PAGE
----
Colin Croft

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Colin Croft
Personal information
Full name Colin Everton Hunte Croft
Born (1953-03-15) 15 March 1953 (age 61)
Lancaster Village, Demerara, British Guiana
Height 6 ft 5 in (1.96 m)
Batting style Right-handed
Bowling style Right-arm fast
Role Bowler
International information
National side
Test debut (cap 159) 18 February 1977 v Pakistan
Last Test 30 January 1982 v Australia
ODI debut (cap 20) 16 March 1977 v Pakistan
Last ODI 24 November 1981 v Australia
Domestic team information
Years Team
1972–1982 Guyana
1975–1982 Demerara
1977–1982 Lancashire
Career statistics
Competition Tests ODI FC LA
Matches 27 19 121 81
Runs scored 158 18 855 231
Batting average 10.53 9.00 10.42 15.40
100s/50s 0/0 0/0 –/– 0/0
Top score 33 8 46* 33
Balls bowled 6165 1070 21101 4083
Wickets 125 30 428 102
Bowling average 23.30 20.66 24.59 24.16
5 wickets in innings 5 1 17 2
10 wickets in match 0 n/a 1 n/a
Best bowling 8/29 6/15 8/29 6/10
Catches/stumpings 8/– 1/– 25/– 17/–
Source: Cricket Archive, 14 August 2012

Colin Everton Hunte Croft (born 15 March 1953) is a former West Indian cricketer. He provides expert analysis on the British Broadcasting Corporation's Test Match Special.

Cricket career[edit]

Croft was part of the potent West Indian quartet of fast bowlers from the late 70s and early 80s. With his height (6'5"), he bowled bouncers and was very aggressive. He was renowned for bowling wide of the crease over the wicket and angling the ball in to right-handers. Croft's figures of 8/29 against Pakistan in 1977 are still the best Test innings figures by a fast bowler from the West Indies.

Rebel Tour[edit]

In 1982 Croft accepted a place on the rebel tour of apartheid-divided South Africa, in violation of an international ban on sports tours of the country. The rebel players were granted "honorary whites" status by the South African government to allow them access to all-white cricket playing areas.[1] All the players who took part in the tour were banned for life from international cricket, thus marking the end of Croft's cricket playing career. That ban was effectively lifted in 1989, by both the WICB and the UN. Croft moved to the United States to avoid recriminations at home.[2]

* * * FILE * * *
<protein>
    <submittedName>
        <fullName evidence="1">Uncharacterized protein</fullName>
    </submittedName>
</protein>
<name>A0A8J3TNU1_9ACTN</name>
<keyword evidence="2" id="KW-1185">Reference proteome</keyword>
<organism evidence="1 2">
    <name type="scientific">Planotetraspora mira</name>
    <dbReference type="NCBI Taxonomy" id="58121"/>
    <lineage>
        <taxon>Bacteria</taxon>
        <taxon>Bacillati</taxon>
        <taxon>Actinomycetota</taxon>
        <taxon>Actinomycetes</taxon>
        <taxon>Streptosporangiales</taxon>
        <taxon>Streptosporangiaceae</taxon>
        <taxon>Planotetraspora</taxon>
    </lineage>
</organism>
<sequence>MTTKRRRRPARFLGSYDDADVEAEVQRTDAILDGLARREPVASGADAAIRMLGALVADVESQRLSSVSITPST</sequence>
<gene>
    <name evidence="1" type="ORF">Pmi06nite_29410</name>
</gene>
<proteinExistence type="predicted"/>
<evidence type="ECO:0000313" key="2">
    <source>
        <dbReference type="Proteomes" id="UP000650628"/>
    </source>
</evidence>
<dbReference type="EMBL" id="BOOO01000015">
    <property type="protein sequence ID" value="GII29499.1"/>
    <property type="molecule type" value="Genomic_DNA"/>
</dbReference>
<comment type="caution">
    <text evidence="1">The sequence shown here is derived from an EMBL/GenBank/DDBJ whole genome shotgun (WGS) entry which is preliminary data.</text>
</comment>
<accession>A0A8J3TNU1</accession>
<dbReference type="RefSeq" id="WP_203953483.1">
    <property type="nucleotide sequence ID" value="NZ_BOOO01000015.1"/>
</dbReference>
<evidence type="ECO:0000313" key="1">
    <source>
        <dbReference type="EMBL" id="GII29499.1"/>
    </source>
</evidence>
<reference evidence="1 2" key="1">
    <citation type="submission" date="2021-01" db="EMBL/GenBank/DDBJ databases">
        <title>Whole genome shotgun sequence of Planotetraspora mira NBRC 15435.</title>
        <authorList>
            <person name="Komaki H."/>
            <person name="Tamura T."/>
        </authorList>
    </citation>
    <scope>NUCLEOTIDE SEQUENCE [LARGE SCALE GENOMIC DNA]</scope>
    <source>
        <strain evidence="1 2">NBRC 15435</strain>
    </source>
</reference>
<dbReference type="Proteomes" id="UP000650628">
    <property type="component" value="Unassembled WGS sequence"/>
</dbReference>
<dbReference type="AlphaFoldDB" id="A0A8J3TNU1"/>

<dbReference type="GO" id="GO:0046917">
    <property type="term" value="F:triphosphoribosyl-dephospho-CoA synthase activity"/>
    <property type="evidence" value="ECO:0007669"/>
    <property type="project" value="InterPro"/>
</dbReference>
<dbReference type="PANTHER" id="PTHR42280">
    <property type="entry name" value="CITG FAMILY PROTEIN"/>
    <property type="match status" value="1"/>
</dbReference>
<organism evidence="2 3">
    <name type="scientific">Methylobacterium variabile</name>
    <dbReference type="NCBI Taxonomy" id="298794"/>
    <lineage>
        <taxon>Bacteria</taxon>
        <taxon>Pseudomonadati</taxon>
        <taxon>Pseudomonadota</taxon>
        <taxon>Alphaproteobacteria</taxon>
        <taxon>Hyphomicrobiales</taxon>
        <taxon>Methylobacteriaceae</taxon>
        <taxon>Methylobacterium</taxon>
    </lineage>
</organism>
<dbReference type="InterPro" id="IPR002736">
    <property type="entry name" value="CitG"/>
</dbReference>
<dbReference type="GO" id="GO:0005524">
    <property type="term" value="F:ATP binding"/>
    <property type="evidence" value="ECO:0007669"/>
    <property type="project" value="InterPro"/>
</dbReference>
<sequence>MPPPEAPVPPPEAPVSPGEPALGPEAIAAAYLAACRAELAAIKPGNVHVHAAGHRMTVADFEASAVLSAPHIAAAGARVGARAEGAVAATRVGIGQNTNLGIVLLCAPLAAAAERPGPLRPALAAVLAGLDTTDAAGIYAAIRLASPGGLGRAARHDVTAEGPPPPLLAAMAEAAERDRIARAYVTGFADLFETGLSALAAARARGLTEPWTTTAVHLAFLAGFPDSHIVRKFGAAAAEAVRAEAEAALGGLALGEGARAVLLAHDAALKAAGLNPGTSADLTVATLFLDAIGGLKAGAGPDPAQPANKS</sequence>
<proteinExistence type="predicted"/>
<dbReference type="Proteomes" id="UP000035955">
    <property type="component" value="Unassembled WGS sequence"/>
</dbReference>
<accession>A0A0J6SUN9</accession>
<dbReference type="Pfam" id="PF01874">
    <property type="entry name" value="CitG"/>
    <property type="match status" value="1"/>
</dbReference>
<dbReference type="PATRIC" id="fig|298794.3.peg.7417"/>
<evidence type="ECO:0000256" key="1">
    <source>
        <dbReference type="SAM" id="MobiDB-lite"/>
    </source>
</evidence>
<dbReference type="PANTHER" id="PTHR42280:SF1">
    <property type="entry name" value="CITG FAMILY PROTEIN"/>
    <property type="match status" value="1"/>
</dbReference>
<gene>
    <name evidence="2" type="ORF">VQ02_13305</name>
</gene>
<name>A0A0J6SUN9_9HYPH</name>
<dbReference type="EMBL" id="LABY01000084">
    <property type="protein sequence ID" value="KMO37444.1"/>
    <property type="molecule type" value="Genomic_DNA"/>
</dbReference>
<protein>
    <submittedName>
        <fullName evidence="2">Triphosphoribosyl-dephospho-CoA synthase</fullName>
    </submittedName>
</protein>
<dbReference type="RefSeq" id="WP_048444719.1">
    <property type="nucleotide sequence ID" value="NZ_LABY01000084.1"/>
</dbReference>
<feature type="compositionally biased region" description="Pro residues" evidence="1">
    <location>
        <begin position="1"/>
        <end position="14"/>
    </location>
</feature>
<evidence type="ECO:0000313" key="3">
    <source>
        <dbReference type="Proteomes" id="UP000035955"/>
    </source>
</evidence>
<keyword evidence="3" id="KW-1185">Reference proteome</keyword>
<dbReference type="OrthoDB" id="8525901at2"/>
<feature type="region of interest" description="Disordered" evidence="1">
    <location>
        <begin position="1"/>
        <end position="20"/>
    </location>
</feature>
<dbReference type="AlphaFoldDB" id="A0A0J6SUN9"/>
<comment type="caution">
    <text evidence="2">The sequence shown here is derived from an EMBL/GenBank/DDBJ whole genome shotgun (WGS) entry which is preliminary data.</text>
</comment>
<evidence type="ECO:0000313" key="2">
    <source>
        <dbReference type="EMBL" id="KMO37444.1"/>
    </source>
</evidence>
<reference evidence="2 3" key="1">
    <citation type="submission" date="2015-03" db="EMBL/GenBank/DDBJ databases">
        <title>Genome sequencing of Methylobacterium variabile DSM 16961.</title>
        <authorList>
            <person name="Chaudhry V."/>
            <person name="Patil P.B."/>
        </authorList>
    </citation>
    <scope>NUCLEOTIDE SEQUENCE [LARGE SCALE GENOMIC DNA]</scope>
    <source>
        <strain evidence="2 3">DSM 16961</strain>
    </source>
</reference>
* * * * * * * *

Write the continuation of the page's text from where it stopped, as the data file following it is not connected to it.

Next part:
Teaching career[edit]

Croft taught maths at Lambrook school in Winkfield Row, Berkshire, UK from 2007–2008 for one and a half terms. He never coached cricket at the school but frequently gave autographs to parents of pupils at the school.

Media career[edit]

Since 1994, Croft has been doing cricket coverage part-time, as a commentator/analyst, and was one of the first writers for CricInfo, contributing over 500 articles so far to that entity. He has continued his sports journalism career everywhere that cricket is played, covering West Indies tours since 1994.

Croft's first overseas sports journalism sojourn was to the United Kingdom in 1995. During the 2007 ICC Cricket World Cup Croft provided analysis for the BBC's Test Match Special radio coverage on all the Guyana based matches. He continued his analyst's role during the West Indies tour of England the same year.

In his private life, having been an Air Traffic Controller from 1973 to 1981, while also playing cricket for the West Indies cricket team, he has also obtained a Commercial Airline Pilot's licence in the USA, with endorsements for the UK,and worked as a Commercial Pilot in the Caribbean.

He also regularly appears as a studio guest on Sky Sports when West Indies are playing.

Notes[edit]

  1. ^ AdelaideNow... Tragedy of the West Indian rebels
  2. ^ Colin Croft states so in the documentary Fire in Babylon